UPDATE: Northwood High School has changed its headwear policy.
The parents of a Jewish student at are upset after the principal asked them to provide a letter from a rabbi justifying the kippah their son wore to school.
Last week Steven Tanenbaum’s 17-year-old son, Caleb, began coming to classes wearing a kippah sruga--a Jewish head covering that his mother had knitted for him.
When the administration told Caleb to remove the kippah, Caleb refused, saying that he wore it because he is Jewish, according to his father, Steven Tanenbaum. “He said, Call my mother. My mother made this for me,” Tanenbaum told Patch.
But even when his parents explained the situation, the principal asked for a letter of justification by Monday.
“Instead of saying that’s fine, the principal wanted a letter from a rabbi,” Tanenbaum said. “Our word was not good enough? We’re his parents!”
“At that point, I was really upset,” he added.
Caleb was born in Israel, according to his father, and lately the 17-year-old had decided to identify more with his roots by again wearing the traditional Jewish kippah, also known as yarmulke. The kippah, his father said, is a solid, off-white color with no symbols or markings--nothing that would identify it as gang-related. (Editor's Note: Tanenbaum has corrected this statement and )
“All students are allowed to wear head wear according to their designated religion,” Principal Henry Johnson wrote in an email to Patch. “Because our students are not allowed to wear hats and other head gear at school, students are asked for verification when their religious headwear is not traditional headwear that we are accustomed to seeing.”
The Tanenbaums asked Rabbi Shlomo Buxbaum, the director of Aish DC, to write the letter for the school, which included the following: “I just wanted to verify that the Tanenbaums are a practicing Jewish family who attend services and wearing the Kippah is an important part of our tradition. I ask you, in the spirit of religious acceptance, to allow him to wear his Kippah in the school.”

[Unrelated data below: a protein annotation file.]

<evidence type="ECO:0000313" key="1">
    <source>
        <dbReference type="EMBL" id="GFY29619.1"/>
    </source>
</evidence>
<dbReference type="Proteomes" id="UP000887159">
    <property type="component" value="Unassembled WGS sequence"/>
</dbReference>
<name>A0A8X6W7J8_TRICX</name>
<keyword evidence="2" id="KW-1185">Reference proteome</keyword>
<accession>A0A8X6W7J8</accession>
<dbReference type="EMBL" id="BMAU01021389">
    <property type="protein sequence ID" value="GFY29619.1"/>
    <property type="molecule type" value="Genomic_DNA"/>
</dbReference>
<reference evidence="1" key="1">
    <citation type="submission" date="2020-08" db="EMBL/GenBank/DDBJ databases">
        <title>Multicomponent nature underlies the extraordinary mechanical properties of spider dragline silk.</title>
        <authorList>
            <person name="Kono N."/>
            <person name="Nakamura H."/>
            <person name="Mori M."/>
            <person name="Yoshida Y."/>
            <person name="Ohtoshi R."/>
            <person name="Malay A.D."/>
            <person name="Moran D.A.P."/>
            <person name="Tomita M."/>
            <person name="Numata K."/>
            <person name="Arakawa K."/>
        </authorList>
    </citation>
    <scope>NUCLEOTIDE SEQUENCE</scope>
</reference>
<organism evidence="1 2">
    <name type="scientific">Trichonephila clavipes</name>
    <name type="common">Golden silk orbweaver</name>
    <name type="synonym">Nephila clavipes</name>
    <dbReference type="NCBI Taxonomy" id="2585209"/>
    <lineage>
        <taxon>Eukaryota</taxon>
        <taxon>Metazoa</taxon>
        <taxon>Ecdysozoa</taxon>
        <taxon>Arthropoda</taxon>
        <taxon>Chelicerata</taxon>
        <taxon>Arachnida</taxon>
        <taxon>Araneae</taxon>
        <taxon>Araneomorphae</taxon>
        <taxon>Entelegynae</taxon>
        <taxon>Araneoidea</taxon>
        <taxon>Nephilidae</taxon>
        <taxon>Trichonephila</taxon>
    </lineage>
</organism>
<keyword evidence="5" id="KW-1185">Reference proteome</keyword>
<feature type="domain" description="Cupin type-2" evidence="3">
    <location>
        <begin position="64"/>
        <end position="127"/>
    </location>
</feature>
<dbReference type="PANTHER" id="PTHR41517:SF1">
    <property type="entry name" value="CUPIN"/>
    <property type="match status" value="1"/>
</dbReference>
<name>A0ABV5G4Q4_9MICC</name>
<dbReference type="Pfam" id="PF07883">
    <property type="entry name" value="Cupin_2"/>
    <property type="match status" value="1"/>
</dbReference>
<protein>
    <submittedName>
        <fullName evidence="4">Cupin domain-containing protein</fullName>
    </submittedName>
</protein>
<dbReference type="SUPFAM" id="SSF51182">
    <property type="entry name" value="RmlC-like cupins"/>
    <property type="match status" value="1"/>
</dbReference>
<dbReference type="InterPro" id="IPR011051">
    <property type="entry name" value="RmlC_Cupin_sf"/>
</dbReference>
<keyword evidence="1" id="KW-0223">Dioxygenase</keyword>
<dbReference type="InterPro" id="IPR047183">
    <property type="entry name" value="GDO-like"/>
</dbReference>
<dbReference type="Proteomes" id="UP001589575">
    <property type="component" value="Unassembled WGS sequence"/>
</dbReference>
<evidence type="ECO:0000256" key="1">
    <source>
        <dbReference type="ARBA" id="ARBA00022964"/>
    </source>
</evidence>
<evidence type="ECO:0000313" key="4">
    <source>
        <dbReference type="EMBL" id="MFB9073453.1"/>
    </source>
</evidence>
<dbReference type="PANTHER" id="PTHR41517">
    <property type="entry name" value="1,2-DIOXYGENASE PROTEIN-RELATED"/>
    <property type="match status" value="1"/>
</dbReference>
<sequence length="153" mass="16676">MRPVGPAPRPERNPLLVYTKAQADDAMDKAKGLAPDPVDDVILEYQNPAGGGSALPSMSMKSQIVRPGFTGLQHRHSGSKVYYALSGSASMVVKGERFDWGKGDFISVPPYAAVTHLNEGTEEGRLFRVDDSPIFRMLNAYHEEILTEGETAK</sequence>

Buxbaum told Patch that he has never seen this happen before.
“The kippah demonstrates a sense of pride in who we are and a modesty in humbling one’s self before God,” Buxbaum said. “The fact that he would be discouraged is very disturbing.”
Johnson declined to discuss specific details of what happened with the Tanenbaums.
“I have a significant population of students of Jewish and Muslim faith and this has never been an issue before. We are very tolerant and sensitive to students' religions,” Johnson wrote in an email.
Although the school never took away the kippah, Tanenbaum said that his son was threatened with suspension at one point.
Tanenbaum said he complained to MCPS Superintendent Joshua Starr, as well as to the Anti-Defamation League and the Civil Liberties Union.
“I feel singled out in a discriminatory manner,” he said. “I honestly feel that because he was white and Jewish, he was singled out.”
Tanenbaum said he wants a letter of apology to the family, and a reform in the policy so that it is “clear and equal for everyone.” He asked the principal whether the school requires letters of justification from other spiritual leaders besides Judaism, but he said he did not receive an answer.
Meanwhile, Caleb continues wearing his kippah to school.